Just stare at it. Don’t look away. Don’t even blink. If you’re an Oilers fan who watched even-half of last year’s circus, you are a masochist for awful hockey. And if you made it through the entire season, you deserve the Congressional Medal of Honor. You look at a game-by-game basis and wonder if there was any sixty-minute window where this team wasn’t getting killed. It was either a bloodbath-loss, or Taylor Hall and the kids working some magic, and the Oilers desperately trying to hold on to a lead as they lay five-deep across the crease.
The 1213 Edmonton OIlers were Wall Street Crash of 1929 bad.
Only two teams managed to win the shot-differential fight against the Kings more than once last season: the Detroit Red Wings and Phoenix Coyotes. They were plus-side in 80% of their games. Any off-night was quickly-erased with five consecutive positive ones. LA’s stock amongst some kind of dissipated after Chicago dispatched them in the playoffs, but this truly was one of the most impressive teams we’ve seen in the Behind the Net era.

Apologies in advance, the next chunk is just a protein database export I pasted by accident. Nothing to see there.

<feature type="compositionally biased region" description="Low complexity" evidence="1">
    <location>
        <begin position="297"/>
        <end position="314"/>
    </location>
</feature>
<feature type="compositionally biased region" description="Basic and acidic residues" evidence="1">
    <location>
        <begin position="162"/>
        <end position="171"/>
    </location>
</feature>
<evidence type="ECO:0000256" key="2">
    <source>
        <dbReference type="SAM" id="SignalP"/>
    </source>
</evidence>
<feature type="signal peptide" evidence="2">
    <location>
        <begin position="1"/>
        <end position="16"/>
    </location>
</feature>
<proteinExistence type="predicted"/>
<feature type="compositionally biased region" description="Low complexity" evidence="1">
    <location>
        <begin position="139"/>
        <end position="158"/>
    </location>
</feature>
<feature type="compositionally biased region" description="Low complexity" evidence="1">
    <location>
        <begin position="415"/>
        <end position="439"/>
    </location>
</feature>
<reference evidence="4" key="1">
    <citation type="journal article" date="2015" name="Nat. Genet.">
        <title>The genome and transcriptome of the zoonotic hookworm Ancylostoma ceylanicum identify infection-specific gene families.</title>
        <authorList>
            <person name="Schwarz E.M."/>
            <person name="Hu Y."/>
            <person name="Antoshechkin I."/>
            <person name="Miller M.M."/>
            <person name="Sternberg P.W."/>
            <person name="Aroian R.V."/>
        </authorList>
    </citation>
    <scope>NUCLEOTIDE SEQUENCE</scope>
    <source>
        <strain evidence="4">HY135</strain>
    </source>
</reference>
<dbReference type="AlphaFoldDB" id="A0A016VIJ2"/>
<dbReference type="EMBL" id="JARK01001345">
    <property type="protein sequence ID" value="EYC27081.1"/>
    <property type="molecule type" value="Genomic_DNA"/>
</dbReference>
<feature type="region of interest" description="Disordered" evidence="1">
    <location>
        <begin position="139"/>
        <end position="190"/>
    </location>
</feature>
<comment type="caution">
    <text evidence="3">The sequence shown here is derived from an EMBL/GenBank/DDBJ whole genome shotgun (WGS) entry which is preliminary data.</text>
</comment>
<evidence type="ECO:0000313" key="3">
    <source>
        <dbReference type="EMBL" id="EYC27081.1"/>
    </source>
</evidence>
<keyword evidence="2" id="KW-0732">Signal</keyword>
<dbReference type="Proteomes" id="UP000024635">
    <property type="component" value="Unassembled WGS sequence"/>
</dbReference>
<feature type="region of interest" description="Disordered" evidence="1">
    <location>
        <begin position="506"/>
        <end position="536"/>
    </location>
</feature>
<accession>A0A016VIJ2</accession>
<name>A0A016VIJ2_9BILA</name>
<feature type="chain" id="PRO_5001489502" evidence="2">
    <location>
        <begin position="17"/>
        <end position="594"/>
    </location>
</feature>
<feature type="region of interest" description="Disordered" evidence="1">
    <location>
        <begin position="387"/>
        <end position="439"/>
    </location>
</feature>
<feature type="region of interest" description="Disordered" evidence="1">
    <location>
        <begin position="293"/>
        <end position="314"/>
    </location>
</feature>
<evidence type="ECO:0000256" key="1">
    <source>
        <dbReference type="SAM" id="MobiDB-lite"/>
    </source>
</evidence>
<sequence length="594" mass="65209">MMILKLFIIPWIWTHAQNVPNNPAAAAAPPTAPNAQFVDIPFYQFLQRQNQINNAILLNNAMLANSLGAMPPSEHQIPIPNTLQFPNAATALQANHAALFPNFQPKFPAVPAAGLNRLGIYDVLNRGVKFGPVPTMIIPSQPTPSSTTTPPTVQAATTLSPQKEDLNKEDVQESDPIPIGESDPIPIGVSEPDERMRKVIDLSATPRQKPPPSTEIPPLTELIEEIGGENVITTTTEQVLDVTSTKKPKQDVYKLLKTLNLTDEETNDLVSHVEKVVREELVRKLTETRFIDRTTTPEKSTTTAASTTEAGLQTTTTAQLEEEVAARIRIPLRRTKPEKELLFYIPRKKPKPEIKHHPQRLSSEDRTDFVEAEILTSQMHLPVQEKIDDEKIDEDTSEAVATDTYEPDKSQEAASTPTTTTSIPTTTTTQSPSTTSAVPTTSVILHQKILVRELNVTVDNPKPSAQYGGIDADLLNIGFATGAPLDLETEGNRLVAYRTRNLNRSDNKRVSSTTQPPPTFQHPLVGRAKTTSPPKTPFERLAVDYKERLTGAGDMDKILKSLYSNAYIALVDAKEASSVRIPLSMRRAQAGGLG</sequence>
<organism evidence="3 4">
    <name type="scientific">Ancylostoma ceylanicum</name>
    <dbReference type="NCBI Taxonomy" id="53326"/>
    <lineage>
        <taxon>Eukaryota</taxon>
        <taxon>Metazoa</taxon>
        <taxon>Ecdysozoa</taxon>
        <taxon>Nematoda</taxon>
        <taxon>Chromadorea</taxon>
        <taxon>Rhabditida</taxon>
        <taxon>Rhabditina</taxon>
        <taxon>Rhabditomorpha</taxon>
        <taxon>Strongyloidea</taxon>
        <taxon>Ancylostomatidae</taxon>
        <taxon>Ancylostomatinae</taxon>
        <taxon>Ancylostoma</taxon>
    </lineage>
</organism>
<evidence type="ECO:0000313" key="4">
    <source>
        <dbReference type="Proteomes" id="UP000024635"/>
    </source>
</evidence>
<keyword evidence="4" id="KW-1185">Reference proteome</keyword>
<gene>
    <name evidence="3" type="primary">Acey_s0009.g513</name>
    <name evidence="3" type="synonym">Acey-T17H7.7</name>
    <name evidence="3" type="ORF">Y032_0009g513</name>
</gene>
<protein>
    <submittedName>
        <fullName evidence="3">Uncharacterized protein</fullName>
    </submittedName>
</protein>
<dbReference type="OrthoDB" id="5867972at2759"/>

The Wild kind of got their shit together the second-half of last season. Like the inverse of the Dallas Stars, almost. In hindsight, wonder if the Wild could’ve taken down a team like the aforementioned Ducks in the first-round. They had just about zero chance beating Chicago in the first-round. I’d mark them as a team to watch out of the gates this season — the top-tier talent is there, Granlund and Brodin have another year filed away, and only two teams really stand ahead of them in the Central.
A methodical, painful climb to the bottom. Not a lot of bright spots last year for Barry Trotz’s team. They do have a guy named Daniel Bang, though. Anytime you can ice a guy name Daniel Bang, you do it.
This took me by surprise. Phoenix wasn’t a bad team last year, and at least when it came to getting the better of possession time, the Coyotes were (a) over the 50% mark; and (b) improved from the team one year ago that had reached the Western Conference Finals. Of course, the team also took a .010 hit in save percentage, saw their shooting percentage dip by half of a point — these kinds of things add up. Smart money is on Dave Tippett having a decent team next year.